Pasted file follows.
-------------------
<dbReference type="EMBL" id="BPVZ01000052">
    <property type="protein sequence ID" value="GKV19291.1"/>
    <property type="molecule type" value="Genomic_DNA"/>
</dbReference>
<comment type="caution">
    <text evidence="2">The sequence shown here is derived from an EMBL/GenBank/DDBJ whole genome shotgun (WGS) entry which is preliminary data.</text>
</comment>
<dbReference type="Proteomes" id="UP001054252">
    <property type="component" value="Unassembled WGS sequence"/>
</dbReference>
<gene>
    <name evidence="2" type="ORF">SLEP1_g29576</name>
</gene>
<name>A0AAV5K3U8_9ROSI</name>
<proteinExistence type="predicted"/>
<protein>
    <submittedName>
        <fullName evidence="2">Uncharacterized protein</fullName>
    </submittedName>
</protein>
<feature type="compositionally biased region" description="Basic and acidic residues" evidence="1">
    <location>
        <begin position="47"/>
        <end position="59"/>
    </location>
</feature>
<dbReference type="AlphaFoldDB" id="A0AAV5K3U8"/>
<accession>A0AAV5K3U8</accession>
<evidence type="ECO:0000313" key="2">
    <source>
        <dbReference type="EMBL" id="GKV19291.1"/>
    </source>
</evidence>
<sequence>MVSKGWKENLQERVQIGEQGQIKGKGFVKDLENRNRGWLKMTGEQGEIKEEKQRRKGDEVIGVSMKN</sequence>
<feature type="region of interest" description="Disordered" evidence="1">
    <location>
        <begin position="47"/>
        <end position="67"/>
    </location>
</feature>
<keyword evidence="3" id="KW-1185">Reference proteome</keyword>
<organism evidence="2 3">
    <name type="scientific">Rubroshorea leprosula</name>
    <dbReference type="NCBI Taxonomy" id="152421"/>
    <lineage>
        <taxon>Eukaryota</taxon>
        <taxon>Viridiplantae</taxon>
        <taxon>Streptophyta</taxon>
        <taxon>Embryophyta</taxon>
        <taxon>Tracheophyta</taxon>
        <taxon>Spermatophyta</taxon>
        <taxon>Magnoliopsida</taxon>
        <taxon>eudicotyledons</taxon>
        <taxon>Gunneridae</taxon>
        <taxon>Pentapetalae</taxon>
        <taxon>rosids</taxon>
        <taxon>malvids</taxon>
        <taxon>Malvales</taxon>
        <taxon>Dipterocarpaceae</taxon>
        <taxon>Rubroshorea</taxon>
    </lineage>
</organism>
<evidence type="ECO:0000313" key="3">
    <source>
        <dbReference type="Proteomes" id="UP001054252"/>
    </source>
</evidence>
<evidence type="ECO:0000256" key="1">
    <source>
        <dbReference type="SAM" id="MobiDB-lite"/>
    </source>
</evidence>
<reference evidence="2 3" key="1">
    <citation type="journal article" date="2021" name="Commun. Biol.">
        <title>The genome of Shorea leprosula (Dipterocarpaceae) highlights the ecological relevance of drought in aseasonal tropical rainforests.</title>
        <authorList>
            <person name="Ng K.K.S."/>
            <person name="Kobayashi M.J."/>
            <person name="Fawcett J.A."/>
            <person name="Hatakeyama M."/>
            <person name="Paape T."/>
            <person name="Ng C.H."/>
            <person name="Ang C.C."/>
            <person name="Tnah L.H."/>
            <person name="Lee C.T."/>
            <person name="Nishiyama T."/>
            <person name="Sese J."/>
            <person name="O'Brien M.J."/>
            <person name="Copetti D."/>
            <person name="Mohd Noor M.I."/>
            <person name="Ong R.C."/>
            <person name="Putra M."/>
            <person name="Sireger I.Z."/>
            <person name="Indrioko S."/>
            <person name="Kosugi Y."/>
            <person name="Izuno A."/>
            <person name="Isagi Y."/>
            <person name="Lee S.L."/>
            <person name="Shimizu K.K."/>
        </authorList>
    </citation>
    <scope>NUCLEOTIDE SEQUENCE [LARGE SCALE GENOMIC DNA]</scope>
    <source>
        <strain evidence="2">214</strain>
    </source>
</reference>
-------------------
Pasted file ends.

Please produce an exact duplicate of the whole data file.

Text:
<dbReference type="EMBL" id="BPVZ01000052">
    <property type="protein sequence ID" value="GKV19291.1"/>
    <property type="molecule type" value="Genomic_DNA"/>
</dbReference>
<comment type="caution">
    <text evidence="2">The sequence shown here is derived from an EMBL/GenBank/DDBJ whole genome shotgun (WGS) entry which is preliminary data.</text>
</comment>
<dbReference type="Proteomes" id="UP001054252">
    <property type="component" value="Unassembled WGS sequence"/>
</dbReference>
<gene>
    <name evidence="2" type="ORF">SLEP1_g29576</name>
</gene>
<name>A0AAV5K3U8_9ROSI</name>
<proteinExistence type="predicted"/>
<protein>
    <submittedName>
        <fullName evidence="2">Uncharacterized protein</fullName>
    </submittedName>
</protein>
<feature type="compositionally biased region" description="Basic and acidic residues" evidence="1">
    <location>
        <begin position="47"/>
        <end position="59"/>
    </location>
</feature>
<dbReference type="AlphaFoldDB" id="A0AAV5K3U8"/>
<accession>A0AAV5K3U8</accession>
<evidence type="ECO:0000313" key="2">
    <source>
        <dbReference type="EMBL" id="GKV19291.1"/>
    </source>
</evidence>
<sequence>MVSKGWKENLQERVQIGEQGQIKGKGFVKDLENRNRGWLKMTGEQGEIKEEKQRRKGDEVIGVSMKN</sequence>
<feature type="region of interest" description="Disordered" evidence="1">
    <location>
        <begin position="47"/>
        <end position="67"/>
    </location>
</feature>
<keyword evidence="3" id="KW-1185">Reference proteome</keyword>
<organism evidence="2 3">
    <name type="scientific">Rubroshorea leprosula</name>
    <dbReference type="NCBI Taxonomy" id="152421"/>
    <lineage>
        <taxon>Eukaryota</taxon>
        <taxon>Viridiplantae</taxon>
        <taxon>Streptophyta</taxon>
        <taxon>Embryophyta</taxon>
        <taxon>Tracheophyta</taxon>
        <taxon>Spermatophyta</taxon>
        <taxon>Magnoliopsida</taxon>
        <taxon>eudicotyledons</taxon>
        <taxon>Gunneridae</taxon>
        <taxon>Pentapetalae</taxon>
        <taxon>rosids</taxon>
        <taxon>malvids</taxon>
        <taxon>Malvales</taxon>
        <taxon>Dipterocarpaceae</taxon>
        <taxon>Rubroshorea</taxon>
    </lineage>
</organism>
<evidence type="ECO:0000313" key="3">
    <source>
        <dbReference type="Proteomes" id="UP001054252"/>
    </source>
</evidence>
<evidence type="ECO:0000256" key="1">
    <source>
        <dbReference type="SAM" id="MobiDB-lite"/>
    </source>
</evidence>
<reference evidence="2 3" key="1">
    <citation type="journal article" date="2021" name="Commun. Biol.">
        <title>The genome of Shorea leprosula (Dipterocarpaceae) highlights the ecological relevance of drought in aseasonal tropical rainforests.</title>
        <authorList>
            <person name="Ng K.K.S."/>
            <person name="Kobayashi M.J."/>
            <person name="Fawcett J.A."/>
            <person name="Hatakeyama M."/>
            <person name="Paape T."/>
            <person name="Ng C.H."/>
            <person name="Ang C.C."/>
            <person name="Tnah L.H."/>
            <person name="Lee C.T."/>
            <person name="Nishiyama T."/>
            <person name="Sese J."/>
            <person name="O'Brien M.J."/>
            <person name="Copetti D."/>
            <person name="Mohd Noor M.I."/>
            <person name="Ong R.C."/>
            <person name="Putra M."/>
            <person name="Sireger I.Z."/>
            <person name="Indrioko S."/>
            <person name="Kosugi Y."/>
            <person name="Izuno A."/>
            <person name="Isagi Y."/>
            <person name="Lee S.L."/>
            <person name="Shimizu K.K."/>
        </authorList>
    </citation>
    <scope>NUCLEOTIDE SEQUENCE [LARGE SCALE GENOMIC DNA]</scope>
    <source>
        <strain evidence="2">214</strain>
    </source>
</reference>